The problem isn't that we don't think that paganism is a real religion, so put away the flaccid rhetoric about editors being small minded. The main problem is that it's unreferenced; please read WP:V as it explains how to provide proof and WP:RS explains what is considered reliable. While I have no reason to disbelieve that you are a pagan in Peterborough, I also have no reason to believe you. Hence, we require proof such as an article discussing paganism in Peterborough. Nev1 (talk) 19:49, 14 July 2010 (UTC)

Recently there was a newspaper report in the Peterborough Evening Telegraph that is about wicca in peterborough. Surely this counts as proof enough to suggest that there is paganism in Peterborough? —Preceding unsigned comment added by (talk) 13:57, 23 October 2010 (UTC)

Sounds and looks fine to me - bear in mind that the preceding comments here are from early to mid July, some months ago now, when no-one was offering what you just have - and, all they're saying is, find something like that, and work on it! Why not have a go? If you're a Wikipedia newbie and want help, open your Talk page by clicking on the red link, type {{helpme}} (note the curly brackets) and then explain what you want help with - then sign what you wrote (with ~~~~ or use the signature button above the text entry box, looks like a squiggly f next to a blue pen) and someone will come along and give you a hand pretty shortly, usually within minutes, but easily the same day, if you check back. Or, if anyone else wants to have a go, the piece mentioned by (I assume) is this one, report in the Peterborough Evening Telegraph published 21 October 2010. I'd do it, but right now I'm semi-retired. Cheers. Nortonius (talk) 23:18, 24 October 2010 (UTC)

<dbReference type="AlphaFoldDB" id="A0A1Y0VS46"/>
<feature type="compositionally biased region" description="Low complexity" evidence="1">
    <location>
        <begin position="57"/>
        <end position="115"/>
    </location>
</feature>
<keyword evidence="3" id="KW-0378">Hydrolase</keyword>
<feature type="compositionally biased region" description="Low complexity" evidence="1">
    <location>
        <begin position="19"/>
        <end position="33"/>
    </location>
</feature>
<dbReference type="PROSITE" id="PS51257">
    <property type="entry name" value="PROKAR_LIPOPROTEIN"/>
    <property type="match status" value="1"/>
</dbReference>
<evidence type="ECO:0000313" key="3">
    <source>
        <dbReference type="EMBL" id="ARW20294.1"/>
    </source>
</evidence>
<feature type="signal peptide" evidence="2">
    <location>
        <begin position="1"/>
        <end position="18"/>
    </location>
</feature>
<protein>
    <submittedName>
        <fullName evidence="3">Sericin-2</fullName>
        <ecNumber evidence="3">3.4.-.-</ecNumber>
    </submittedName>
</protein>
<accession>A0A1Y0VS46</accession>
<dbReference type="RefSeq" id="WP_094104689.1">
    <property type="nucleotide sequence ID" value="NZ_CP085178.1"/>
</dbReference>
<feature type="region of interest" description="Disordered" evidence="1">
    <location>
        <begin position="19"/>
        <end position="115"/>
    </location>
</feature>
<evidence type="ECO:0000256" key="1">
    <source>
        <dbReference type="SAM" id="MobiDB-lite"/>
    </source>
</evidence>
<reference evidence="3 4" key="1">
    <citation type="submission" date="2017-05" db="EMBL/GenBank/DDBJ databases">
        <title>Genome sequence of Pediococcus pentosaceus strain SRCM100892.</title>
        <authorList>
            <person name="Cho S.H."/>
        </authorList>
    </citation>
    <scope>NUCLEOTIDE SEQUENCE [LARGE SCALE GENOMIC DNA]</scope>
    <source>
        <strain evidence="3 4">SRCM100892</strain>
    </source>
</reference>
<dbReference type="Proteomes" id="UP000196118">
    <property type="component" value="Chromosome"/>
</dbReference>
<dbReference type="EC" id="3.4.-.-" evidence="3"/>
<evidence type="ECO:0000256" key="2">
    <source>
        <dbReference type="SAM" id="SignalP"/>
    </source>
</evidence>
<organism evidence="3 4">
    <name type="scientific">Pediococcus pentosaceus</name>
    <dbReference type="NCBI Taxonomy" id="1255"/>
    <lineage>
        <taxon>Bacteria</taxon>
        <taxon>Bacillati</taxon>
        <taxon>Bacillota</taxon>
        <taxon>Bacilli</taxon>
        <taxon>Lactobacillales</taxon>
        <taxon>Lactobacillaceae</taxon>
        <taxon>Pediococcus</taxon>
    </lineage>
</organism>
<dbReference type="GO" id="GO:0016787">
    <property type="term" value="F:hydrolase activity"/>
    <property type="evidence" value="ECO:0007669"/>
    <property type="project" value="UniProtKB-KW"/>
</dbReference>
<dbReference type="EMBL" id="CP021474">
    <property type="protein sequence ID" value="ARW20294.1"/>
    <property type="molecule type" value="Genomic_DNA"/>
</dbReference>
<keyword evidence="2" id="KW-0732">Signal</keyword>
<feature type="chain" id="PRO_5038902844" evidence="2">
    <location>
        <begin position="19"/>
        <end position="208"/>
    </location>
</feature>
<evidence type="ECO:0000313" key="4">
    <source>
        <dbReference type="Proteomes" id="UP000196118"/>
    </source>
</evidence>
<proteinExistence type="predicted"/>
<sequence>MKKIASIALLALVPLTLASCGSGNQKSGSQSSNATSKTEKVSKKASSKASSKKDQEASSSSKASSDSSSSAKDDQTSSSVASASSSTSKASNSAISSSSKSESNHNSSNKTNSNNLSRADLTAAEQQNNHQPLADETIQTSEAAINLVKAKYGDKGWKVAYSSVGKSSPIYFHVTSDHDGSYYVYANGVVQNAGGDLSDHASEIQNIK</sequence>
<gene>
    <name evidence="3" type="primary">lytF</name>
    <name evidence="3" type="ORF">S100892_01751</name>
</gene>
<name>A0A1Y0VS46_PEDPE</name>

I still don't think this merits inclusion. The article doesn't mention the number of Wiccans in Peterborough (in fact, despite being published in the Peterborough Evening Telegraph, it doesn't even mention the town). It's just a general interest article about Wicca, not about Wicca in Peterborough. Cordless Larry (talk) 11:12, 25 October 2010 (UTC)